A cocktail would be a great start… but bribes aside, the initial photographic brief should enable the photographer to provide an accurate estimate for the work, and help set the tone of the shoot. The brief should indicate the number of subjects, the length of the shoot, output requirements, usage requirements and style.
Number of subjects
How many people, looks, products or locations need to be photographed?
Length of shoot
Often your photographer can help here, once the number of subjects and style is determined, but other times it might be down to the availability of the subjects or the length of an event.
Output refers to the finished product. The most common output requested of a commercial photographer are high-resolution digital files, but other examples of output are photographic prints, web galleries and photo books. The amount of post production and retouching required on the final output is also an important factor in providing an accurate quote.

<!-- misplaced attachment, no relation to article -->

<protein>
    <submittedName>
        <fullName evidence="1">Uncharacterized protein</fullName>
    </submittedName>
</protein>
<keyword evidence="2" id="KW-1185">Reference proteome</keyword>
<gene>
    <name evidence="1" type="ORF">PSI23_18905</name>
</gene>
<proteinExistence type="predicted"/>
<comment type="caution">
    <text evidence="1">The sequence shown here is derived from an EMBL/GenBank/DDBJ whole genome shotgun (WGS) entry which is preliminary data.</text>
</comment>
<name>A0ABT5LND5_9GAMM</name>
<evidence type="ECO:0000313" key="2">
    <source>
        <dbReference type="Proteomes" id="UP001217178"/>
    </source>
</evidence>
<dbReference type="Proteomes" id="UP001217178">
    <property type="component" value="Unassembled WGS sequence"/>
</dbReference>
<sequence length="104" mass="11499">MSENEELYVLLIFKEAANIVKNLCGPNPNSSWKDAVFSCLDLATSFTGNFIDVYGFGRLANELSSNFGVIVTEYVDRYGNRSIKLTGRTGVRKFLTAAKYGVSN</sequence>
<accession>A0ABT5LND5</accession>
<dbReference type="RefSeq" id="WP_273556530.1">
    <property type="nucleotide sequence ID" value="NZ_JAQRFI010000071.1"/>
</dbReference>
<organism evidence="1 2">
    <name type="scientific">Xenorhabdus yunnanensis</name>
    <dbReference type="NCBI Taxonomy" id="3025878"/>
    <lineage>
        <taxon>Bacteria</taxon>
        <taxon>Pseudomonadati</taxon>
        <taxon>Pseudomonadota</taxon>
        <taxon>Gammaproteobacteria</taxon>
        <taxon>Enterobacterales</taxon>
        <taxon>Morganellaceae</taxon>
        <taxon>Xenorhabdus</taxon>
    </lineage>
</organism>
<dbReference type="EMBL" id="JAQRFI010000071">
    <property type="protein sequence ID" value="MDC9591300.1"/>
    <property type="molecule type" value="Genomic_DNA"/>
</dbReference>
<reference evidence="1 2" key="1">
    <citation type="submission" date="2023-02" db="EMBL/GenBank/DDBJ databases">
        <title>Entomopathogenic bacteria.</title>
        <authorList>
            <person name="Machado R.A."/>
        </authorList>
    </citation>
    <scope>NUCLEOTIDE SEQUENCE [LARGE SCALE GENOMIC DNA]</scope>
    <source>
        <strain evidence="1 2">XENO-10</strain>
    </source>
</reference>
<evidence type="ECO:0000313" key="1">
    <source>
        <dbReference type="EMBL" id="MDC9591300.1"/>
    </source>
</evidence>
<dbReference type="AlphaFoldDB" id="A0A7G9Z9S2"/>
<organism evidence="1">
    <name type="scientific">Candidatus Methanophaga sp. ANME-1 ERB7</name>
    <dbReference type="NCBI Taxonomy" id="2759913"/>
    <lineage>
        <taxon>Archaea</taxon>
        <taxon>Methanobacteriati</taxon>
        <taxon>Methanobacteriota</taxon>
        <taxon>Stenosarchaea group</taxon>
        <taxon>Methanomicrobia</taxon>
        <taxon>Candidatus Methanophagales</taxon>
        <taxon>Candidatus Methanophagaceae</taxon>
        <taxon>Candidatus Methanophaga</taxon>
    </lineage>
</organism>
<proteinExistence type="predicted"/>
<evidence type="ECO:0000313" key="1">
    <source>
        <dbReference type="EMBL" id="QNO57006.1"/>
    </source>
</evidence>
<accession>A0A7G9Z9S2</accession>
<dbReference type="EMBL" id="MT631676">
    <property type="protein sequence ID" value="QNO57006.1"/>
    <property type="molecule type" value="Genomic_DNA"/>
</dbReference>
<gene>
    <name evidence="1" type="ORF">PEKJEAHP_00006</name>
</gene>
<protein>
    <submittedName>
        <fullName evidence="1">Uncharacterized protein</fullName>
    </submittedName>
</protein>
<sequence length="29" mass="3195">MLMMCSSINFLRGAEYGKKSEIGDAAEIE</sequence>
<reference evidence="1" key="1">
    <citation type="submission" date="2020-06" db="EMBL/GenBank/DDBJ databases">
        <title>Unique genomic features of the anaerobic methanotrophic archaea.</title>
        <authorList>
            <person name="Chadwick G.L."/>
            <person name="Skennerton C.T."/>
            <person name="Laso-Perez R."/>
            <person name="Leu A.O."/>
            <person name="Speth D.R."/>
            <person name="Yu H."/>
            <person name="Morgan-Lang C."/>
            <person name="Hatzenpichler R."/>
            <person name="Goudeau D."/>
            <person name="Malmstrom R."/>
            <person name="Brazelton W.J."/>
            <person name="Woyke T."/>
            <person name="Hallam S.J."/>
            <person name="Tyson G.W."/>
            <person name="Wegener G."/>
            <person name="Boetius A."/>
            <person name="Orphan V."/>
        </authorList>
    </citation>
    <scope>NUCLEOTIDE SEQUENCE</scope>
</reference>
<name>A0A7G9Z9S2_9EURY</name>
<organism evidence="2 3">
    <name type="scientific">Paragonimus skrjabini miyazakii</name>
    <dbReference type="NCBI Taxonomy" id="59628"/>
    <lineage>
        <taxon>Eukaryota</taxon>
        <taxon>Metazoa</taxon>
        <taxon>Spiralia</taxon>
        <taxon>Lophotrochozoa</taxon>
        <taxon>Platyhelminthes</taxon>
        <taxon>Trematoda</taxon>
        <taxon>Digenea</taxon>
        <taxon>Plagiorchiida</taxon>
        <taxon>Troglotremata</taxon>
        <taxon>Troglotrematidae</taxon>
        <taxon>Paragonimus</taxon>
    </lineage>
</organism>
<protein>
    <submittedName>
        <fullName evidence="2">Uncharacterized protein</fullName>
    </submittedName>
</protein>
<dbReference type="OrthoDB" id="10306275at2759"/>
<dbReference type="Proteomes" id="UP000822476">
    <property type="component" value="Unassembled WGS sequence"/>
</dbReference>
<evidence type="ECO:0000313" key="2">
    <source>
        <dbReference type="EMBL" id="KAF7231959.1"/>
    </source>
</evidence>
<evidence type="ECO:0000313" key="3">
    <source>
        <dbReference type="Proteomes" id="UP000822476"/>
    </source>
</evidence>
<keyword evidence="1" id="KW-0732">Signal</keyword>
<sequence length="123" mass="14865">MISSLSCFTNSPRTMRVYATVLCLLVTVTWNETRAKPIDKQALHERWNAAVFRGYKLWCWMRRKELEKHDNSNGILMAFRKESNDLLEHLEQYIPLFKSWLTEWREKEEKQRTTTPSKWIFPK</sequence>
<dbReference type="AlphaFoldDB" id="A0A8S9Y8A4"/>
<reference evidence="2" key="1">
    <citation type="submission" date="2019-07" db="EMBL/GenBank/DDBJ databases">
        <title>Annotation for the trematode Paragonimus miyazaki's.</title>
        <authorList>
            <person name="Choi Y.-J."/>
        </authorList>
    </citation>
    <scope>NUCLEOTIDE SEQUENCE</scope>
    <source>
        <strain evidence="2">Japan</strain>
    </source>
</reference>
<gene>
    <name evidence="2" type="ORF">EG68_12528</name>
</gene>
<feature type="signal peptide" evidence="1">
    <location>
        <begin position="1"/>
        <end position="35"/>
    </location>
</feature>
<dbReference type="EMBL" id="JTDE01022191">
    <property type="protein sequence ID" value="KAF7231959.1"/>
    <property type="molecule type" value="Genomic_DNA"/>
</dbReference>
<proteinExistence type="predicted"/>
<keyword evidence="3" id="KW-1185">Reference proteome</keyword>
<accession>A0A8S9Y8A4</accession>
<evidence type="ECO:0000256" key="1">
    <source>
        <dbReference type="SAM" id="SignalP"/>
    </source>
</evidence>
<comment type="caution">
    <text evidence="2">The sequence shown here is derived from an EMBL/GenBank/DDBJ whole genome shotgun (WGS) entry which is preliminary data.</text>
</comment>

You should indicate to the photographer whether the photos are for a web site, advertisement, report, brochure or other marketing material. You should also indicate the intended period of use of the photos, and in what geographic regions they will be used.
Examples / inspiration / style
Photographers are typically very visual people, so when communicating your ideas for a shoot it’s often helpful to provide points of reference in a visual way. Examples are great, but you can also reference film, popular culture and other artforms when briefing. Cues such as emotions and character traits are also useful for setting the tone, eg. “confident but friendly”, “strong but sexy”.